the wrongness of “how do i disable right-click on my web site?”


This question comes up frequently and generally the asker really means, “How can I prevent people from stealing the [content | script] from my Web site?”  And there are a few things you can do to make it more difficult.  You can add onContextMenu handlers (to prevent the default context menu from displaying).  You can obfuscate your script and have your html reference the script from a file (to make the script harder to read/understand).  You can cancel onDragStart (to prevent drag-and-drop of images to the desktop).  You can instruct the browser not to cache the data using http-equiv (to prevent clever people from simply copying the file from the cache directory). 


There are probably a few more things along these lines, but they are all in the same catagory.  None of these will ultimately prevent someone from using source or content from your site.  The reason for this is all of the above things require the client to behave correctly.  You cannot control the client.  For example, Internet Explorer always has the View Source option on the menu.  There are other products which provide tools to visually inspect the DOM. 


A site’s intellectual property is protected (in the US) by US Copyright Law.  However, there seem to be a large number of people who want their site to be viewable for free by the masses and at the same time they want to be 100 per cent sure people save or copy the data on their pages.  This is unrealistic.  If the data is coming down the wire to a computer, the user of said computer will always be able to find a way to get the data.  An analogy would be FM radio.  You can broadcast all you want, but you cannot prevent someone from recording the broadcast.  You can raise the bar with your Web site by obfuscating, disabling, not caching, etc.  You can make it more difficult; you cannot make it impossible.  The correct way to protect your data is to require authentication with the server and then encrypt the subsequent communication.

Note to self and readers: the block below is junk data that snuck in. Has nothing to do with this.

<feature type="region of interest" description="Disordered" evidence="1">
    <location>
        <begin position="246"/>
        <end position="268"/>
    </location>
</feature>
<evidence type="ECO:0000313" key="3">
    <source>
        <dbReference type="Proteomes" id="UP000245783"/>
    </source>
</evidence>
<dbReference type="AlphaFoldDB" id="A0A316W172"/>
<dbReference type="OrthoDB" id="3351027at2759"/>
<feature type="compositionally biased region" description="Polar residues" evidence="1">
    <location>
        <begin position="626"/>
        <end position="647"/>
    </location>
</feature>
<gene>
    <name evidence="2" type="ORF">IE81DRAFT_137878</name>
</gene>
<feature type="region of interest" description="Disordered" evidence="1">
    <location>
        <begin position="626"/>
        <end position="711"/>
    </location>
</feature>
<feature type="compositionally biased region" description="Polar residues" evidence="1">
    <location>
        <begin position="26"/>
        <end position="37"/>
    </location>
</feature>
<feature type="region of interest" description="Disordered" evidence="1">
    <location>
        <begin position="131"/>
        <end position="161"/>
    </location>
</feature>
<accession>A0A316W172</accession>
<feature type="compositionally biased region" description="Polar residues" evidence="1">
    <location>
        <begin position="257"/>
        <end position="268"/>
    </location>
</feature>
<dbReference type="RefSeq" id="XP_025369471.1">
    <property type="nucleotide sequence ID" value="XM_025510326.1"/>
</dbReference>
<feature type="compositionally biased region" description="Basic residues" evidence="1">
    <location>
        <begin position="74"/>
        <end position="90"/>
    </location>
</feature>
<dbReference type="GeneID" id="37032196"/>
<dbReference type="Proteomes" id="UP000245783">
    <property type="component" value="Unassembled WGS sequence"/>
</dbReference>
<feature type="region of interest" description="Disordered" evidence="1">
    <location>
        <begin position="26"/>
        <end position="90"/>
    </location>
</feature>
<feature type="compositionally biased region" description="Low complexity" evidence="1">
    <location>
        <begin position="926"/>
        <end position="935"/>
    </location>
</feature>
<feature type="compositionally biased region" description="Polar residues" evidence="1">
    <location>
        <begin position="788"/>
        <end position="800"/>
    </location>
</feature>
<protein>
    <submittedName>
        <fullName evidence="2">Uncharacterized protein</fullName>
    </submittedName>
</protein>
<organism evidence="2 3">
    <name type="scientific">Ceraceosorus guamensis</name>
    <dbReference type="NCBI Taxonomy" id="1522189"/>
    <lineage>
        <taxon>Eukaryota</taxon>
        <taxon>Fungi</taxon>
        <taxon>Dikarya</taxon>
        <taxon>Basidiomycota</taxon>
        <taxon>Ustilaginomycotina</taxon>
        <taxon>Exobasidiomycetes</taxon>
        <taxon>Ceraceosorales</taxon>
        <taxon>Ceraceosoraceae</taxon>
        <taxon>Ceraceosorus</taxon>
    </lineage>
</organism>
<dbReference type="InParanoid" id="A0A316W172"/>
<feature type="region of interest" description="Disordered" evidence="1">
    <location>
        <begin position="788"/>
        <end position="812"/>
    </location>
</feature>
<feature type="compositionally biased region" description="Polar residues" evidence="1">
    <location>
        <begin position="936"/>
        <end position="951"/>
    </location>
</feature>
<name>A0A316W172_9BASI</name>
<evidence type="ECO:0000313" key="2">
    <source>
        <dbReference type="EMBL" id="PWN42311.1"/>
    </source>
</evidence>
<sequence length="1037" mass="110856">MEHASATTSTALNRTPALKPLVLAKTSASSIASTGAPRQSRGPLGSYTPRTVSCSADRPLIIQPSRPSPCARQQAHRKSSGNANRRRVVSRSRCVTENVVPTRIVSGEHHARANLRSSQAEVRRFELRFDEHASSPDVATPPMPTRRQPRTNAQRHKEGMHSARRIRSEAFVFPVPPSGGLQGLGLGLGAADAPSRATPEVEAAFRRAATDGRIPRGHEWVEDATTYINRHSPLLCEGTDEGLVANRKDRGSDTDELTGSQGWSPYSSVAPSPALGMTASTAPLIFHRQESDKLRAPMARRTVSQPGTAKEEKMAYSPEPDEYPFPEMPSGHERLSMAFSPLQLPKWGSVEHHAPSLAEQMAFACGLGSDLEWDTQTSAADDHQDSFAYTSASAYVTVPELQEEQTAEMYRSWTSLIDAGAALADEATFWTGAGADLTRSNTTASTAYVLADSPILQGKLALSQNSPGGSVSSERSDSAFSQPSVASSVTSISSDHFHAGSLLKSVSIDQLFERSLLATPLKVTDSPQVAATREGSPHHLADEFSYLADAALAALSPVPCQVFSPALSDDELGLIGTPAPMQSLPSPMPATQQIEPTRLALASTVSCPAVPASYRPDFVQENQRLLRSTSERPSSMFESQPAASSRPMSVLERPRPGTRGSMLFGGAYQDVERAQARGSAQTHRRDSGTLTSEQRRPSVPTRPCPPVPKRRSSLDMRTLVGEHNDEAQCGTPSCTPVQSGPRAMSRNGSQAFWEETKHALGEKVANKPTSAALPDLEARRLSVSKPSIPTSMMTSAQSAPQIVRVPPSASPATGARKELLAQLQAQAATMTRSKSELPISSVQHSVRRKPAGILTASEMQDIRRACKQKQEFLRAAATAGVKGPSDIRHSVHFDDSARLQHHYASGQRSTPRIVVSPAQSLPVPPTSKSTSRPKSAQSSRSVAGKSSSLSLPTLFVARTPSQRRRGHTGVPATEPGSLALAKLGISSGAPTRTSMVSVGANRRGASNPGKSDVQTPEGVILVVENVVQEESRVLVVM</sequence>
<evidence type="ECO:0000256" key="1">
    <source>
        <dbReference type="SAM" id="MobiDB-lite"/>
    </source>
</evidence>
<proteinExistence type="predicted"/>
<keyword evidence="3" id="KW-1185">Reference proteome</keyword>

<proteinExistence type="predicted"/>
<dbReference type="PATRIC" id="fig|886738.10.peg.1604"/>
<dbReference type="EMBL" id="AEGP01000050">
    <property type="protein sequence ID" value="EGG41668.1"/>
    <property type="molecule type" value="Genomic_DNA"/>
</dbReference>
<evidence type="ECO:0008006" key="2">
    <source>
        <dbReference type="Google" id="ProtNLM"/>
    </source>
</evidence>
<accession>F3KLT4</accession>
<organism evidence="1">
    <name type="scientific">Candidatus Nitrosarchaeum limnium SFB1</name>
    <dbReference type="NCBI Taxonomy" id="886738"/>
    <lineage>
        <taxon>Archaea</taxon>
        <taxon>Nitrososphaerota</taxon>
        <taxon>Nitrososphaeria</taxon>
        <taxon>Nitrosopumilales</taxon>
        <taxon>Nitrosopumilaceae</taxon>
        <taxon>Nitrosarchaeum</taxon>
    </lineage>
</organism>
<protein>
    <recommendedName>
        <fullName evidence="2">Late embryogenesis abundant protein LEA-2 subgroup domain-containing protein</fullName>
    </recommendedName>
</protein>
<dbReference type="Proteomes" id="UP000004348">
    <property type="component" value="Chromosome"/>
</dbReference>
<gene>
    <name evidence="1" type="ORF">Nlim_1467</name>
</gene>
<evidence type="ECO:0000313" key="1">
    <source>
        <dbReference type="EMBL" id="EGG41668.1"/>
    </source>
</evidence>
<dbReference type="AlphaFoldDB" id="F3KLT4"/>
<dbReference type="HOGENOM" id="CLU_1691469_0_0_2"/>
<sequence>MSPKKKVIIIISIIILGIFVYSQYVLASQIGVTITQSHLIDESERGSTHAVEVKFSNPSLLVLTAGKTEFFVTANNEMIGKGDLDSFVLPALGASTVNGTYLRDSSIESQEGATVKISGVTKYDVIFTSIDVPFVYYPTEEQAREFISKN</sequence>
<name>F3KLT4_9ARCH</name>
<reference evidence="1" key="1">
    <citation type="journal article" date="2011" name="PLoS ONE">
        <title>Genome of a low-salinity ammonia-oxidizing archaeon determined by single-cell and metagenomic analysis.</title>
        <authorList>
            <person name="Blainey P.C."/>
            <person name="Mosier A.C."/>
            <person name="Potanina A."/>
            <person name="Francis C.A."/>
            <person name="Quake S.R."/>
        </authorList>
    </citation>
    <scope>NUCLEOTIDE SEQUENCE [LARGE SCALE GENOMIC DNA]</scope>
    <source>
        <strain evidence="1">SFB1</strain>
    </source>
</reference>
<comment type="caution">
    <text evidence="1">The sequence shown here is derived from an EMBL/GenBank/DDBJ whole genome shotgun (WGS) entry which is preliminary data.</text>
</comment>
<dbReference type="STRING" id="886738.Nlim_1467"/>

Comments (18)

  1. jeffdav says:

    As a footnote, I would like to point to some (in my opinion) interesting documents I found while contemplating the nature of the Web.

    http://www.zeltser.com/WWW/

    http://www.w3.org/DesignIssues/Overview.html

    http://www.w3.org/Summary.html

    http://xanadu.com.au/xanadu/faq.html

  2. Jerry Pisk says:

    If you instruct the browser not to store a copy of your document in the cache (as in Cache-Control: no-store) IE will not give you the option to view source. Neither it will on an SSL page if you disable saving encrypted pages to disk (which should be the default). However other browsers, ones that actualy do allow you to see the markup (IE doesn’t have that feature, all it does is launch notepad/word/whatever with a cached copy of the document, but it doesn’t display the source itself), do not have these problems and do allow you to see the markup no matter what you do. Also debuggers (both Microsoft’s script debugger and Mozilla’s script debugger) will always allow determined people to see both the markup and all the scripts in your page.

    It would be nice though for someone to actually summarize why it’s not a good idea to disable right clicks, not just few vague paragraphs about how it’s not going to stop someone from seeing your markup/scripts/styles.

  3. jeffdav says:

    There is nothing inherently wrong with disabling right-click; it just often the wrong question to be asking. From a UI perspective I am often annoyed when right-click does not do anything– in Web pages and applications.